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This is basically a question about style or best practice. I want to know the best way to pass the username to the model variables accessible by my views. Without writing this part of the logic for every controller. There are basically three ways to do this:

  1. Using the spring security taglibs: http://static.springsource.org/spring-security/site/docs/3.0.x/reference/taglibs.html

    Down-side: "some people prefer to keep as little logic as possible in the view". I agree. Any objections?

  2. Implementing an InterceptorHandler: http://static.springsource.org/spring/docs/3.0.x/spring-framework-reference/html/mvc.html#mvc-introduction

    The best practice to get the user name here is probably SecurityContextHolder.getContext().getAuthentication(). After that the user name needs to be set by calling httpServletRequest.getSession().setAttribute("userName",userName);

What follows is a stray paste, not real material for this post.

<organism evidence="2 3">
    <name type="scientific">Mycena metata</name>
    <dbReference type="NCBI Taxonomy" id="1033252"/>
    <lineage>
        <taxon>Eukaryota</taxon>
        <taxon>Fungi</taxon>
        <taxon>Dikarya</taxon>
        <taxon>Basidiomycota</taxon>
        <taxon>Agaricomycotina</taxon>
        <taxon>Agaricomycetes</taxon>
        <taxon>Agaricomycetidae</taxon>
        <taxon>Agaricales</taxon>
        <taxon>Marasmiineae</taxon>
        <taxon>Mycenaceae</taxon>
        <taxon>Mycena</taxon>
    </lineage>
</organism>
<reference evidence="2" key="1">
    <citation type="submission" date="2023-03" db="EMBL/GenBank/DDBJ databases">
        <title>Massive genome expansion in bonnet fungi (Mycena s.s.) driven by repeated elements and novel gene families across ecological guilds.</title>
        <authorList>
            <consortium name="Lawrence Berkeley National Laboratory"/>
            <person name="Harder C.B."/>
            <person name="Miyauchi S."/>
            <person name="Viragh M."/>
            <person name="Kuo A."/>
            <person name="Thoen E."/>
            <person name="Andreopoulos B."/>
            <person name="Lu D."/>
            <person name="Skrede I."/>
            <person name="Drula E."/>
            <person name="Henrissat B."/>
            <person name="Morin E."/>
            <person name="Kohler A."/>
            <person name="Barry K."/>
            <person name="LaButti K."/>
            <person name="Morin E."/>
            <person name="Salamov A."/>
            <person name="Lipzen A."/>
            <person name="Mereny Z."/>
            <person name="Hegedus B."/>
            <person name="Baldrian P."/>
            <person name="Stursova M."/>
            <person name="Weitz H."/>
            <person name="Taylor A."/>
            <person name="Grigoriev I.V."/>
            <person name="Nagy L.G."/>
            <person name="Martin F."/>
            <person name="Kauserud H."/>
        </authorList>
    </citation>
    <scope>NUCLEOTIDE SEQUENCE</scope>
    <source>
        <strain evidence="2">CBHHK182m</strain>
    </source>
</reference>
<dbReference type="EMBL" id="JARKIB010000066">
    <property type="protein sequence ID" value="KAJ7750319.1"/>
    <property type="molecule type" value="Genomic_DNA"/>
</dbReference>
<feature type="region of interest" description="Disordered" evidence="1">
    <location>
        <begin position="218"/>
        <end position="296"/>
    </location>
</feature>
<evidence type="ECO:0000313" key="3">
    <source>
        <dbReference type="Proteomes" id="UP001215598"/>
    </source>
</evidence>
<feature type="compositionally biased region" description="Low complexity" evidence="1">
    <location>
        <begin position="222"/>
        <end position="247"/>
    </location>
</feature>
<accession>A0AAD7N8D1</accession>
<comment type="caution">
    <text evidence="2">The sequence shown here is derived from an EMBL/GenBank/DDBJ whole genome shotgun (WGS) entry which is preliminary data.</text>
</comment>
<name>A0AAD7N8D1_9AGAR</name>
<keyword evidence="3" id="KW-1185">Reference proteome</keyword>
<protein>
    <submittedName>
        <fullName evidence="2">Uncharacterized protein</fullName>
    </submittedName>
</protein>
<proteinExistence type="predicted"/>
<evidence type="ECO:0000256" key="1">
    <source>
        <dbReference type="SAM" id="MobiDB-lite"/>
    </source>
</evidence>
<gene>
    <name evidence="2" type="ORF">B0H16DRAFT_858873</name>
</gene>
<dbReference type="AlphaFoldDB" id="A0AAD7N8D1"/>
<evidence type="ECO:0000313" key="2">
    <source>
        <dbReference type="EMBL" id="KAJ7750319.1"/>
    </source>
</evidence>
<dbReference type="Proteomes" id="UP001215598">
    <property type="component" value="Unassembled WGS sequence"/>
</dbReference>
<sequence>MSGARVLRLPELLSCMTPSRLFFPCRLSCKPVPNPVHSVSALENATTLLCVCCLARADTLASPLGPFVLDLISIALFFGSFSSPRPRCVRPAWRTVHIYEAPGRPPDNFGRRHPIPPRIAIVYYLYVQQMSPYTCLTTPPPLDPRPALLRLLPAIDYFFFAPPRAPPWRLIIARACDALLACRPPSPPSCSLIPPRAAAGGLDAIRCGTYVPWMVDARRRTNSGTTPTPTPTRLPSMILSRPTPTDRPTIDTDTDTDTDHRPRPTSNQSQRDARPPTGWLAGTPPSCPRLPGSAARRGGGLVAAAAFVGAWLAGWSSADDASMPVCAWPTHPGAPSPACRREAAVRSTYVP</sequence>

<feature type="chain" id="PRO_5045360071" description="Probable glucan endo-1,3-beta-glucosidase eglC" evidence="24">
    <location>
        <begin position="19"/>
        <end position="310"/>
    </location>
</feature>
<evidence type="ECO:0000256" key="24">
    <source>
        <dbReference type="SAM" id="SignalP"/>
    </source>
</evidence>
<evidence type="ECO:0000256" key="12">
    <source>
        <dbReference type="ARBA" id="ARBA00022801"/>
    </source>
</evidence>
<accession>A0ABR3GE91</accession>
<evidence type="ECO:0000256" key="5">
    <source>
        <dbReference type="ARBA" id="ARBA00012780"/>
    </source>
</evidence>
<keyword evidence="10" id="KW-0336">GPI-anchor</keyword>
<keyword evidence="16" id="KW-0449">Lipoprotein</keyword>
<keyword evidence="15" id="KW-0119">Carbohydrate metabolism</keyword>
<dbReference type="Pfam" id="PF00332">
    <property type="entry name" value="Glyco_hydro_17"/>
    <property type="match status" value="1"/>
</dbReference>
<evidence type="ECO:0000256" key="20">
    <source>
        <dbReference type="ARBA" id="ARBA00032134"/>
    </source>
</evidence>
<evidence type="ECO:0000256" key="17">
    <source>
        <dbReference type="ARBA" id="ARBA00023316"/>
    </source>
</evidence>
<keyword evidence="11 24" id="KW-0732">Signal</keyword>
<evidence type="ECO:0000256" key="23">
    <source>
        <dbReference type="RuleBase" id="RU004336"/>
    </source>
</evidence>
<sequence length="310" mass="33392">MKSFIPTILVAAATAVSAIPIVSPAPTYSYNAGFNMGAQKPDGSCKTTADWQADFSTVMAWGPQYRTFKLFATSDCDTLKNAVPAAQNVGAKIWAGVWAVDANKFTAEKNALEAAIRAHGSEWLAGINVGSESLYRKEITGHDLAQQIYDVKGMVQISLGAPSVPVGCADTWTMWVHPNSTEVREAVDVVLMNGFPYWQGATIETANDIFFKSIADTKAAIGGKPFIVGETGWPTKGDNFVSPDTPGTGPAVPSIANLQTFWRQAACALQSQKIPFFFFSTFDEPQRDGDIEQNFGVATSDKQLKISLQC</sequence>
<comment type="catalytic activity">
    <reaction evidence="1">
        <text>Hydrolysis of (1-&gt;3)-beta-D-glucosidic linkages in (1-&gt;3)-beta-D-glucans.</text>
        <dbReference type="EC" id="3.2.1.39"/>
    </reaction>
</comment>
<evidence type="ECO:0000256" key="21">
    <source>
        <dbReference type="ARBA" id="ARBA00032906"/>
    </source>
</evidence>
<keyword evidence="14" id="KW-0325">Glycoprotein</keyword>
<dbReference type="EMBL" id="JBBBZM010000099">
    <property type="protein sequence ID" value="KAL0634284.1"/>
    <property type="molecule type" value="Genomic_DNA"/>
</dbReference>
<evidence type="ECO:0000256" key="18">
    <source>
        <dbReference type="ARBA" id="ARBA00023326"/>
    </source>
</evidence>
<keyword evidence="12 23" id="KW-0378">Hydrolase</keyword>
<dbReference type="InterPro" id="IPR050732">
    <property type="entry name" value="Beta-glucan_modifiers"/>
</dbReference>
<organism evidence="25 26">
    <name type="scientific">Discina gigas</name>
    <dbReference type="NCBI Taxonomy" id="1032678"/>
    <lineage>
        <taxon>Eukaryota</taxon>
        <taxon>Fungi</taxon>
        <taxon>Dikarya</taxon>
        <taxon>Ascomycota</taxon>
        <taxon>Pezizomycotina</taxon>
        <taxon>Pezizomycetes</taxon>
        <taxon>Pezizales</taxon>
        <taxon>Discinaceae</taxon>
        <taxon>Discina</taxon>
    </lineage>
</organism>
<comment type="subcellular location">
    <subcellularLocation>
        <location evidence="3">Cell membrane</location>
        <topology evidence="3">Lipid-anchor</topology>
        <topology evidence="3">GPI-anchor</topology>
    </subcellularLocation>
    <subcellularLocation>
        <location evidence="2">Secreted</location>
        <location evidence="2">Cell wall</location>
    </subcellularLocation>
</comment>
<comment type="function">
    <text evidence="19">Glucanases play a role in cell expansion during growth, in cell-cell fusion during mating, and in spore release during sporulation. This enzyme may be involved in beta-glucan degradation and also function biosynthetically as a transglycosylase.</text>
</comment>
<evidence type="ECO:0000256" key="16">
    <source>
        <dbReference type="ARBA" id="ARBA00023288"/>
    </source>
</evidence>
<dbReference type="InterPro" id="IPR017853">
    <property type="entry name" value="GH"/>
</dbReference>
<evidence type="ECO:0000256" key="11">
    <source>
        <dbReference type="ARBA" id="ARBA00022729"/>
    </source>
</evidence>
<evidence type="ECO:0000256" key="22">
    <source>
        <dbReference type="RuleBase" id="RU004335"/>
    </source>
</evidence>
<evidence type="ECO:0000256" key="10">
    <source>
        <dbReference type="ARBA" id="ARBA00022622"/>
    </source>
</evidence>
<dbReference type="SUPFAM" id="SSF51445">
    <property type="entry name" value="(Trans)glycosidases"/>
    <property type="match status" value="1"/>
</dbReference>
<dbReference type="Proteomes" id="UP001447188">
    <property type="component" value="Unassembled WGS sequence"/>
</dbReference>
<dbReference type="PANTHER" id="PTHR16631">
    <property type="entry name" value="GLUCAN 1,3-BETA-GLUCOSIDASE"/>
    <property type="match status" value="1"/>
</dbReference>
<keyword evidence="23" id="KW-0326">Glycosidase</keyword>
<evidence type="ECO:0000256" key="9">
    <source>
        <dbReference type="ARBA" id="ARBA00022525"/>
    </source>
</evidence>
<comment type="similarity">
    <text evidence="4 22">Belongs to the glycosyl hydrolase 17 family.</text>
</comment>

This seems awkward. Somehow. Is it (question)? Another problem is the fact that one has to start doing handler mappings by hand again as in before Spring 2.5 to be able to use interceptors for single controllers. Question: is his a bad thing?

  3. Using the principal parameter and implementing an abstract controller, i.e. using the @ModelAttribute(...) annotation (don't know another method from the top of my head)

    So the question is what is the NICE way to push the user name into the model?

The purpose of this question is to clarify my understanding of the Spring security concepts and to learn about best practices, which is important when starting new projects, I think.

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  • Isn't username already included in the Principal after authentication?
    – Gandalf
    Oct 12, 2011 at 14:28
  • It is. I don't know where it comes from, but it is (emperically). Your point being? Oct 12, 2011 at 14:40

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